5 Things To Consider When Using Your Laptop During A Commute

Working while commuting can save you a heck of a time, in some case adding 15 hours to carry out purposeful activities. Preparing reports, reading emails or just watching movies in the train or the tube without any interruption, pressure or stress is a boon for many of us enjoy.

It is therefore not surprising that more and more firms are looking for laptops that not only fits the bill but is also comfortable to work through long journeys.

A good commuting laptop is one which combines a powerful but frugal processor, a high battery capacity, a sturdy finish, a webcam, embedded 3G modem, a matte screen to keep away curious eyes and packed in a compact form factor.

We opted for the Dell Vostro V13 laptop which we reviewed here. It is not only gorgeous and surprisingly light but also ticks all the boxes except for the built-in 3G modem and the screen.

You can stay connected with a 3G broadband modem but we'd strongly suggest to users to try the modems and check the coverage by investing in PAYG broadband packages.

It is a tedious and expensive process but at least you won't get stuck in a two year contract with a modem or a service you can hardly use. Keep an eye on the wireless broadband speed and users are welcomed to check the tethering options that some internet service providers offer, one which negates the use of any 3G modem, allowing you to use your smartphone via Bluetooth, to connect to the internet.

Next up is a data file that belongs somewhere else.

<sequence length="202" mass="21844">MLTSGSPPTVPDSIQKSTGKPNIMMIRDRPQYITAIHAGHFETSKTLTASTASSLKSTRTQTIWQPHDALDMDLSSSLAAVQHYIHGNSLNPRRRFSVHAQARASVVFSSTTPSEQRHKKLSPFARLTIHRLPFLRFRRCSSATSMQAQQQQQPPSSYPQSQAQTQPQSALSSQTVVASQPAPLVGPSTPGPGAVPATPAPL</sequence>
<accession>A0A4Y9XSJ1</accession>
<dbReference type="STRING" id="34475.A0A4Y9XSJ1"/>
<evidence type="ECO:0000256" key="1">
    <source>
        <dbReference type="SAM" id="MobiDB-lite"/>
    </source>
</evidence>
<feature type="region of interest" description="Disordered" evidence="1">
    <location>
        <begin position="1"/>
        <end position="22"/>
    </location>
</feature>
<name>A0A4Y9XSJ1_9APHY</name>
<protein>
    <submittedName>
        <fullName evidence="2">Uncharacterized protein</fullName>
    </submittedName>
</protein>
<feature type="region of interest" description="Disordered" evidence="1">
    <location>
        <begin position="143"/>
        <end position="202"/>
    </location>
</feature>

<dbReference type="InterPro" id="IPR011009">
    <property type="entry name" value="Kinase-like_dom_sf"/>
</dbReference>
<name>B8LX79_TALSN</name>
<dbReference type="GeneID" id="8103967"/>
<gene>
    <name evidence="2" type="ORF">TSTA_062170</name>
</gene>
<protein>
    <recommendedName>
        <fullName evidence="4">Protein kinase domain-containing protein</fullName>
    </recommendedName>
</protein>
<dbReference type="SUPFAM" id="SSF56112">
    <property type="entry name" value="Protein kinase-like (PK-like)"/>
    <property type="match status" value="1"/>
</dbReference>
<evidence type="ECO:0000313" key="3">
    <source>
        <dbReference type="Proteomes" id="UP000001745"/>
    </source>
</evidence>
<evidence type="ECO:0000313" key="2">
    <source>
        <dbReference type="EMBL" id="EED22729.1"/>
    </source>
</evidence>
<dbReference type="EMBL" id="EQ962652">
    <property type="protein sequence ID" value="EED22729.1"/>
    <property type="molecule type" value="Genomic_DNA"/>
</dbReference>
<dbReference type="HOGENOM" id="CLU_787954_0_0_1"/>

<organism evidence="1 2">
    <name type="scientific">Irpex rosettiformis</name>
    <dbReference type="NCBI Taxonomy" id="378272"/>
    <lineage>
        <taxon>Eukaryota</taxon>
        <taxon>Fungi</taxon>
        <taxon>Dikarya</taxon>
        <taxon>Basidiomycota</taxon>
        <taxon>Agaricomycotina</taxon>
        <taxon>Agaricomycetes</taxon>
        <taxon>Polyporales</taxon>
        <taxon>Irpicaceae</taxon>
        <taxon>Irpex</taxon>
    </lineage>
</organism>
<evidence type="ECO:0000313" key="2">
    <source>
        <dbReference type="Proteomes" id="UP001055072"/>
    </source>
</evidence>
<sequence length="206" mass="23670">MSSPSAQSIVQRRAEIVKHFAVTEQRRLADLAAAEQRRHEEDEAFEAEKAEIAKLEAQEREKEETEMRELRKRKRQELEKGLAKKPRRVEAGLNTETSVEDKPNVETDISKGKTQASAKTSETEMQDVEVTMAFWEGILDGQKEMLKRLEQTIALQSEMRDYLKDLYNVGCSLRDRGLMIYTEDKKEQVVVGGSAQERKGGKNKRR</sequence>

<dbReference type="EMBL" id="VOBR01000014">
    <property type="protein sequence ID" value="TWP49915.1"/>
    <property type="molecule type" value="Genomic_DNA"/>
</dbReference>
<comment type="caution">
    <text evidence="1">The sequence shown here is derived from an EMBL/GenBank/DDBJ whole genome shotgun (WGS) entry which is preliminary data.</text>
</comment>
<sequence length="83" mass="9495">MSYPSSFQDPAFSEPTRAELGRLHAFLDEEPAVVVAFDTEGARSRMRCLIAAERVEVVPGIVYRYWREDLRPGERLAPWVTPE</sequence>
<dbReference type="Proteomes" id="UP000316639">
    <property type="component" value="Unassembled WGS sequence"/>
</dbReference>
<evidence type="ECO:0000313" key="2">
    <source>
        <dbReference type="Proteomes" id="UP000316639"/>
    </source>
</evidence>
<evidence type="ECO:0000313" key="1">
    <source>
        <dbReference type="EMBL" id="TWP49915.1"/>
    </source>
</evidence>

We'd also suggest that you invest in a laptop display filter, possibly one that is adhesive to prevent others from reading content on your screen. The flip side is that these filters are difficult to remove and will reduce glare/brightness.

Another trick that we've learnt while commuting is always to sit near the window; it makes typing easier and you can keep your laptop's screen away from prying eyes effortlessly. The additional bonus is that you can look outside and enjoy the view when you're slightly bored with whatever you're doing.

Don't forget to get yourself synced-up; getting yourself a free Dropbox account (up to 2GB) will allow you to synchronise content continuously and Dropbox even allows you to roll back to previous versions of a document if needed. If your laptop gets stolen, is lost or breaks down for some reason, you can always recover your data remotely.

Speaking of life's many imponderable risks, it would be wise to take an insurance for your laptop; there are a number of service providers out there and the cheapest we've seen costs £2.99 per month for laptops up to £600.